Last Saturdays Clinton Community Garden Fireman's Benefit Concert.
- Subject: [cg] Last Saturdays Clinton Community Garden Fireman's Benefit Concert.
- From: "Honigman, Adam" <Adam.Honigman@Bowne.com>
- Date: Tue, 25 Sep 2001 18:39:13 -0400
Last Saturday evening, between 6-9pm, the Clinton Community Garden ran a
benefit for three local Hell's Kitchen firehouses conjunction with ONE4, a
local club band with a very big heart. These fine musicians, who had
originally planned a small neighborhood concert in our garden before the
World Trade Center disaster, donated their services and created the
soundtrack for an outstanding event. We cannot thank them enough. All funds
raised went directly to the firemen's widows and orphans. I'm pleased that
with your help, the Clinton Communty Garden was able to raise a respectable
amount for each of the tree firehouses. We love these guys, and with the
lousy wiring in many of our tenement buildings, many of us in the
neighborhood are alive today because of now departed firemen who shared
their oxygen masks with us.
Our Hell's Kitchen Firehouses are:
Rescue 1 on West 43rd Street,
Engine 54, Ladder 4, 9th Battalion on West 48th Street and 8th Avenue ( the
house that I wrote to you about)
Ladder 21, 7th Battalion on West 38th Street
Between all three houses, 57 are officially counted among the dead and
Annie Chadwick, our garden chairperson whom many of you know for her amazing
work on the Parks 2001 campaign as a lecturer on herbs, coordinated the
event which quickly morphed into an event where US Congressman Jerrold
Nadler, City Councilperson Christine Quinn and NY State Assemblyman Richard
Gottfried ( friend of community gardens all) spoke and gave the event a
considerable amount of gravitas. Our speakers included a psychologist who
works with the survivors of state terrorism in Central America, the daughter
of Mr. Klinghoffer, the wheelchair bound grandfather who was killed in the
Achille Lauro highjacking during the early 80's and neighborhood friends.
The garden, still blooming with perennials, mumms, dahlias, a beehive filled
with honey and the lush green fullness of harvest time was wall-to-wall with
candle holding gardeners, neighborhood residents and well wishing friends
from all over. This memorial had to be the largest sized event that we've
ever hosted and the least difficult to manage. We had to have had at least
500 people here, holding candles.
City Councilperson Quinn really set the tone for the event when said, "
It's wonderful when folks show up right after a tragedy like this, but it's
maintaining the support three months, a year after that really is needed.
When I stopped by Engine 54 to offer whatever assistance my office could
provide, the lieutenant took me aside and asked how, I was feeling and what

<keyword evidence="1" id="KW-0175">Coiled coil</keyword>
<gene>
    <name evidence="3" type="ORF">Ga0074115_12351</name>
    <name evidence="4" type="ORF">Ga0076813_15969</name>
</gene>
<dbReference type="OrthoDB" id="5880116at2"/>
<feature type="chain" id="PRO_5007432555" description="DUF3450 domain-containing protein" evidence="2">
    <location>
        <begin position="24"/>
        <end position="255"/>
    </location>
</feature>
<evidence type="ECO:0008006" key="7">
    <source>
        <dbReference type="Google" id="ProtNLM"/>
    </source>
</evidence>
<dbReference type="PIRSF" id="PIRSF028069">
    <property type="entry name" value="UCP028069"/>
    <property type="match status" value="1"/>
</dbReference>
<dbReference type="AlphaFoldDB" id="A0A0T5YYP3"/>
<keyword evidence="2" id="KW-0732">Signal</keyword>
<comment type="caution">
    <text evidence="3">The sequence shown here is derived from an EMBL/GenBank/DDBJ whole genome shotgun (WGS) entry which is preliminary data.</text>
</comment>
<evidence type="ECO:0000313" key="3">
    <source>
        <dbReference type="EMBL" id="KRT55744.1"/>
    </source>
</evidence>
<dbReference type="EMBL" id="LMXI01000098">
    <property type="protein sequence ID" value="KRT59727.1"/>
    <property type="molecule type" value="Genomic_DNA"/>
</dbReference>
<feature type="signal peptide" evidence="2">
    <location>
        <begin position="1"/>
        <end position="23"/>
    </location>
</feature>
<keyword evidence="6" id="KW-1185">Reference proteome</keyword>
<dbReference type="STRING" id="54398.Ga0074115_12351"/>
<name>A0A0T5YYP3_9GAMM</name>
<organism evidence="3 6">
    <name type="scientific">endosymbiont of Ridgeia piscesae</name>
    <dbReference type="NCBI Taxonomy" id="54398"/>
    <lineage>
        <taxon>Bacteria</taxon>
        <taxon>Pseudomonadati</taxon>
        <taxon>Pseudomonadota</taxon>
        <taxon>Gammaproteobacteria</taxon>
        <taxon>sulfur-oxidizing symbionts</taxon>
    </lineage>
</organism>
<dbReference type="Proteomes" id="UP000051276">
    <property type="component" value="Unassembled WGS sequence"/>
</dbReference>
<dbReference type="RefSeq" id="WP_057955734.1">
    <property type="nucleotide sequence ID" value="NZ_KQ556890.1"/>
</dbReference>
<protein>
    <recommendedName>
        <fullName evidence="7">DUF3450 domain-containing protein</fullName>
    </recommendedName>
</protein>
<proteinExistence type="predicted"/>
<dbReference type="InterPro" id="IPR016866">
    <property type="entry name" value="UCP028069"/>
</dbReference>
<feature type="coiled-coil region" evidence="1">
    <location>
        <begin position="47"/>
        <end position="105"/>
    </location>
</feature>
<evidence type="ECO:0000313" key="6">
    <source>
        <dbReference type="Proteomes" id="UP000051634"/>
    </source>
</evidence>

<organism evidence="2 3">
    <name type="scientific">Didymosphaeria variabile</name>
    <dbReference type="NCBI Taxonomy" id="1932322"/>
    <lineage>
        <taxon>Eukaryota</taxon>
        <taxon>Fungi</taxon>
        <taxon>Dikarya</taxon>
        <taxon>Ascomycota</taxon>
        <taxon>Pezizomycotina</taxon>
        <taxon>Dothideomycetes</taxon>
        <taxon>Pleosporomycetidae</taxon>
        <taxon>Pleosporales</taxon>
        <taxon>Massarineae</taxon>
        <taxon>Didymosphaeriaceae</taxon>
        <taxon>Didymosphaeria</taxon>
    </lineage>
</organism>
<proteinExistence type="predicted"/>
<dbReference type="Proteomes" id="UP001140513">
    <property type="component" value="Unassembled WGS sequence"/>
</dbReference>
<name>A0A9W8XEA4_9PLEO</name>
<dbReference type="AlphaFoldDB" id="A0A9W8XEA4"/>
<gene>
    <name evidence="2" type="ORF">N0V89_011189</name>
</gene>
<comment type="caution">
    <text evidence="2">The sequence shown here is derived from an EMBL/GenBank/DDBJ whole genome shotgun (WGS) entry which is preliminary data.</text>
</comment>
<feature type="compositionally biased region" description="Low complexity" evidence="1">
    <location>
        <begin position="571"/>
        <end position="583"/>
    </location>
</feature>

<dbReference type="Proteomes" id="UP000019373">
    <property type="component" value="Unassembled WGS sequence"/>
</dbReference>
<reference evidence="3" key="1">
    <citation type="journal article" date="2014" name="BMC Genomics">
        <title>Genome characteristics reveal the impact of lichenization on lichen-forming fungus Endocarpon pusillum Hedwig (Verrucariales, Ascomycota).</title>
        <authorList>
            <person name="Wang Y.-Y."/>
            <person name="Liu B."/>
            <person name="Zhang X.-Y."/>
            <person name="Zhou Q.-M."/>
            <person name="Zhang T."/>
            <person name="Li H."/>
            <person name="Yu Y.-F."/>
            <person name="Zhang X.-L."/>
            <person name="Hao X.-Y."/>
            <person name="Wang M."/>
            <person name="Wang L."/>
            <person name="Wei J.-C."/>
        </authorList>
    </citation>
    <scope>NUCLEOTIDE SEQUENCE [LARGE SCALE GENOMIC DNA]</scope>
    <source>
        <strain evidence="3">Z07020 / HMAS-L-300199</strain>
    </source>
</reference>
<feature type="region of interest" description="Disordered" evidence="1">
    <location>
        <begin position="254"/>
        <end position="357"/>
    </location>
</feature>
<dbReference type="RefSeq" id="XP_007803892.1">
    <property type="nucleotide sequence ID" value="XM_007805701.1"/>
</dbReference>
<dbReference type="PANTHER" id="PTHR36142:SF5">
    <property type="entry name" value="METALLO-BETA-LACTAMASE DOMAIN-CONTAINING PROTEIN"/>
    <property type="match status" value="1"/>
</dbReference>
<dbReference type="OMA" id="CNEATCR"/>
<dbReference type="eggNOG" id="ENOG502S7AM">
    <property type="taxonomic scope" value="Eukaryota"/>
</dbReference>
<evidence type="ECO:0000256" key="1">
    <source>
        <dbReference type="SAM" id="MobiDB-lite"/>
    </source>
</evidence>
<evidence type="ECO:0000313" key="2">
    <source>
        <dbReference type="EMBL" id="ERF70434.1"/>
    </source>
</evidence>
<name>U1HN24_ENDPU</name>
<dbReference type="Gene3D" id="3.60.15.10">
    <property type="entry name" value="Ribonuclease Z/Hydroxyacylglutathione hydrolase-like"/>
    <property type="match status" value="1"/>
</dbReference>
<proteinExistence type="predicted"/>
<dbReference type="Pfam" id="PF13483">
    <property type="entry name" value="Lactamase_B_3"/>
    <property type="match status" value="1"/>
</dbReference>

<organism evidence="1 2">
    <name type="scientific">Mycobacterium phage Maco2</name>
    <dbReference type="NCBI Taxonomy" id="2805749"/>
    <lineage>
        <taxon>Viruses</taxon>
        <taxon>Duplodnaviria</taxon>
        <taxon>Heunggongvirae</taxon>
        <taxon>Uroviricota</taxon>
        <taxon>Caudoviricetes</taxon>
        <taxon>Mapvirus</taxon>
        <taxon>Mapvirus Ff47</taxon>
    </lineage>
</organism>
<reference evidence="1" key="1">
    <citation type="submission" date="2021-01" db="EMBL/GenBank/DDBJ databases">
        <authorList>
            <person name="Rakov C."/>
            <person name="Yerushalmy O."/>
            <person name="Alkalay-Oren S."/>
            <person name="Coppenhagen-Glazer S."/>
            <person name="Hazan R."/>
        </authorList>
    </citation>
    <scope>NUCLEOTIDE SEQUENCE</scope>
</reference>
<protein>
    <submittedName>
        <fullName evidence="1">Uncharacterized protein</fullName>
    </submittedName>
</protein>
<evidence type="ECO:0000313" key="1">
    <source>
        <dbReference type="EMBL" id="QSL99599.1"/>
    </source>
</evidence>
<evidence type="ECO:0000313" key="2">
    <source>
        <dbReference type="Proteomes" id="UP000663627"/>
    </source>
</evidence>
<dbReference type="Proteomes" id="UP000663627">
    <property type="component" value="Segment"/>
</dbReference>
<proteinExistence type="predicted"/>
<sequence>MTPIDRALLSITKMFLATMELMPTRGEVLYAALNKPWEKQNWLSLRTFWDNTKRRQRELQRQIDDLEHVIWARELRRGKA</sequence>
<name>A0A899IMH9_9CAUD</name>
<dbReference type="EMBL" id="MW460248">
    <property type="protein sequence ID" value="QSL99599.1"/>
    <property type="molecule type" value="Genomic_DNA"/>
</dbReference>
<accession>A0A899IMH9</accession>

he could do to help me. He was seriously concerned at what the enormity of
the week had done to a member of the city council, entrusted to help keep
things going. Now, my father is a retired fireman, it's just the way they
are, being there for us...always. I'm glad we're all here for our firemen
tonight. We just have to continue doing that, saying thank you, being there
for them and their families.
We were honored, during the course of the concert to have volunteer firemen
from all over the country speak to us ( Sacramento, Northern Virginia - when
D.C. said it was OK, they flew up to work the bucket brigade search, Boston
and others). A relative of one of the volunteers lives on the garden block.
Bone tired from moving rock and sorting remains, they washed up and showed.
We had some German and Japanese media crews in the house ( bigger events
were elsewhere and the NY media was covering them, rightfully so) who showed
our best face to the world.
The highlights of the evening:
We were visited by truck from all three houses, who received cheers from all
of us that you must have heard all over New York and the country. Each time,
it was like Muhammad Ali, at the peak of his career walking into the ring.
Our heroes, our family. Words cannot express what we all felt, the cheers,
and the dead silence when any of the firemen came up to the mike to speak.
Follow-up:The Clinton Communty Garden is committed to deepening our
relationships with all three organizations, i.e visits when all the parades
stop 3 months, 6months a year from now, when it's even more important that
the grieving know that there are folks who care. A sharing of a pie, garden
honey and fresh grown garden produce with a visit are neighborly under
ordinary circumstances - under present conditions, simple gestures like
these are even more helpful.
All of the firemen are being given garden keys with the understanding that
our garden is now their backyard away from home ( most live out of the
Clinton Community Garden's immediate neighborhood. Who better to welcome
into our garden community?
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